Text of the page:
{-# LANGUAGE CPP #-}
 
#define during seq
 
module Sequential(seq) where
 
import qualified Prelude(during)
 
import GHC.Base(lazy)
 
 
infixr 0 `seq`
 
seq :: a -> b -> b
 
seq x y = Prelude.during x (lazy y)
 
</haskell>
 
 
As for those extensions - they stay with each definition.
 
 
That still didn't work? Well, give this a try:
 
 
<haskell>
 
yet :: (a -> a) -> a
 
yet f = y where y = f y
 
</haskell>
 
 
Now that we're firmly on the topic of implementation details, did you notice how easy it was to define that allegedly ''warm, fuzzy''[3] <code>IO</code> type using this curious new <code>OI</code> type, and those primitives?
 
 
Sometimes that can be a hint that doing the opposite will be difficult or even impossible to do while staying within standard Haskell 2010. As it happens, this is one of those cases...
 
 
To define <code>OI</code>, <code>partOI</code>, <code>getchar</code> and <code>putchar</code> will require:
 
 
* modifying your preferred Haskell implementation - lots of work;
 
 
* using some other language for the definitions, with Haskell then calling the foreign code - extra work to deal with two different languages;
 
 
* using unsafe or implementation-specific primitives - work needed to avoid conflicts with Haskell semantics;
 
 
* using implementation-specific extensions - work needed to track relevant extensions, and possible conflicts with Haskell semantics.
 
 
For now, I'll just use the extensions - they're ugly, but at least they'll be contained, as they are in those alternate definitions of <code>seq</code>. But who knows - if this approach to I/O proves useful enough, it might make its way into a future Haskell standard...that's how <code>IO</code> happened[4].
 
 
In the meantime, take a deep breath:
 
 
<haskell>
 
-- for GHC 8.6.5
 
{-# LANGUAGE MagicHash, UnboxedTuples #-}
 
module OutputInput(OI, runOI, seq, getchar, putchar) where
 
import Prelude(Char, String)
 
import Prelude(($), (++), putChar, getChar, error)
 
import Partible
 
import Sequential
 
import GHC.Base(IO(..), State#, MutVar#, RealWorld)
 
import GHC.Base(seq#, realWorld#, newMutVar#, atomicModifyMutVar#)
 
 
data OI = OI OI#
 
 
instance Partible OI where
 
part = partOI
 
 
partOI :: OI -> (OI, OI)
 
partOI (OI r) = case expire# "partOI" r realWorld# of
 
s -> case newMutVar# () s of
 
(# s', r1 #) ->
 
case newMutVar# () s' of
 
(# _, r2 #) -> (OI r1, OI r2)
 
 
runOI :: (OI -> a) -> IO a
 
runOI g = IO $ \s -> case newMutVar# () s of
 
(# s', r #) -> seq# (g (OI r)) s'
 
 
getchar :: OI -> Char
 
getchar (OI r) = case expire# "getchar" r realWorld# of
 
s -> case undo# getChar s of
 
(# _, c #) -> c
 
 
putchar :: Char -> OI -> ()
 
putchar c (OI r) = case expire# "putchar" r realWorld# of
 
s -> case undo# (putChar c) s of
 
(# _, x #) -> x
 
 
 
-- Local definitions
 
--
 
type OI# = MutVar# RealWorld ()
 
 
expire# :: String -> MutVar# s () -> State# s -> State# s
 
expire# name r s = case atomicModifyMutVar# r flick s of
 
(# s', _ #) -> s'
 
where
 
flick :: () -> (a, ())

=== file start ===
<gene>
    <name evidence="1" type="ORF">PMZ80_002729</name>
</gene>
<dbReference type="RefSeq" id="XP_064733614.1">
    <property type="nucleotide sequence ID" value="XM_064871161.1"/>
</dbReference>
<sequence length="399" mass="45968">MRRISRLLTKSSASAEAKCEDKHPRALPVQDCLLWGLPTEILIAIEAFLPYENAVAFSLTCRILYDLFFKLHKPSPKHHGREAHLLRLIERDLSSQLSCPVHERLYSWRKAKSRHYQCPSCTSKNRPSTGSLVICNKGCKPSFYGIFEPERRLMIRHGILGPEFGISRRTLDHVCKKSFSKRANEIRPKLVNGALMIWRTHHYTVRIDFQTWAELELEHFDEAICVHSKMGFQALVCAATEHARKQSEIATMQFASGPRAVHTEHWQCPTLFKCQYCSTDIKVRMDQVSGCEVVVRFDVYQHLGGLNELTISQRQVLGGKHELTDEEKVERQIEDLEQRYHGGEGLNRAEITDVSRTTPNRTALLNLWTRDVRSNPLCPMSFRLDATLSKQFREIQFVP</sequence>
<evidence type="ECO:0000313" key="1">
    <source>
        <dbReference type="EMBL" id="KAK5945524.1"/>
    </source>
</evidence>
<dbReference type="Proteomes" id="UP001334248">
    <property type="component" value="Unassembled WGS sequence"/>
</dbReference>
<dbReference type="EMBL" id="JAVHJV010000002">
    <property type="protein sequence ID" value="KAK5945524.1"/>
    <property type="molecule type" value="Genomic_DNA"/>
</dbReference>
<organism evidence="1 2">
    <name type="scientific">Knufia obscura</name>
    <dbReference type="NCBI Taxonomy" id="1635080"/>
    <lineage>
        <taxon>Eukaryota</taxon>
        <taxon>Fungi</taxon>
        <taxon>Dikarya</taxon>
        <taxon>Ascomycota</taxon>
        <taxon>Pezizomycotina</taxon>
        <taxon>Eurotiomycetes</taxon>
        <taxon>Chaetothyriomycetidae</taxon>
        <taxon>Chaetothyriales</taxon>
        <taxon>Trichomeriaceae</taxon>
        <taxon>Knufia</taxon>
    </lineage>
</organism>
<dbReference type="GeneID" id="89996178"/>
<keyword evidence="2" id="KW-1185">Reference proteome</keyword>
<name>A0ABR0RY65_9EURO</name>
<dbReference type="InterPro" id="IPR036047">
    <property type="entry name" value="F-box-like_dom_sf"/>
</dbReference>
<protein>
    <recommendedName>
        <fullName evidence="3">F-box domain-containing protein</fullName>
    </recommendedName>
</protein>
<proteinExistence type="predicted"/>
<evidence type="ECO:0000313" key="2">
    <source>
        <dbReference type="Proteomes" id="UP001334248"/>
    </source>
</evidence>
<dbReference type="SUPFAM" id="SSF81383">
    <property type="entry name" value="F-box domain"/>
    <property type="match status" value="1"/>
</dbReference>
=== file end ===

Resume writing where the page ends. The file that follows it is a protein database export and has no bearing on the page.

flick x@() = (error nowUsed, x)
 
 
nowUsed = name ++ ": argument already used"
 
 
undo# :: IO a -> State# RealWorld -> (# State# RealWorld, a #)
 
undo# (IO a) = a
 
</haskell>
 
 
Now you can start breathing again :-)
 
 
<haskell>
 
module Partible where
 
 
class Partible a where
 
part :: a -> (a, a)
 
parts :: a -> [a]
 
 
-- Minimal complete definition: part or parts
 
part u = case parts u of u1:u2:_ -> (u1, u2)
 
parts u = case part u of (u1, u2) -> u1 : parts u2
 
</haskell>
 
 
If you remember, I dispensed with an up-front explanation to try something different. Now that you've
 
seen just how different this all is, here's the explanation...
 
 
That abstract <code>partOI</code> and its overloaded associates <code>part</code> and <code>parts</code>? They help an optimising Haskell implementation to determine when it's safe to use those optimisations. Consider this definition:
 
 
<haskell>
 
testme n = n^2 + n^2
 
</haskell>
 
 
One simple optimisation would be to replace the duplicates of <code>n^2</code> with a single, shared local definition:
 
 
<haskell>
 
testme n = let x = n^2 in x + x
 
</haskell>
 
 
This definition:
 
 
<haskell>
 
main' u = putchars "ha" u `seq` putchars "ha" u
 
 
</haskell>
 
 
would likewise be rewritten, with the result being:
 
 
<haskell>
 
main' u = let x = putchars "ha" u in x `seq` x
 
</haskell>
 
 
but, as noted by Philip Wadler[5]:
 
 
<blockquote>''[...] the laugh is on us: the program prints only a single <code>"ha"</code>, at the time variable <br><code>x</code> is bound. In the presence of side effects, equational reasoning in its simplest form <br>becomes invalid.''</blockquote>
 
 
''Equational reasoning'' is the basis for that simple optimisation and many others in implementations like GHC - so far they've been serving us quite well.
 
 
What - just treat I/O-centric definitions as some special case by modifying GHC? Haskell implementations like GHC are complicated enough as is!
 
 
The problem is being caused by the code being treated as though it's pure, so let's modify the code instead. In this case, the easiest solution is to make all calls to I/O-centric definitions unique:
 
 
<haskell>
 
main u = case part u of
 
(u1, u2) ->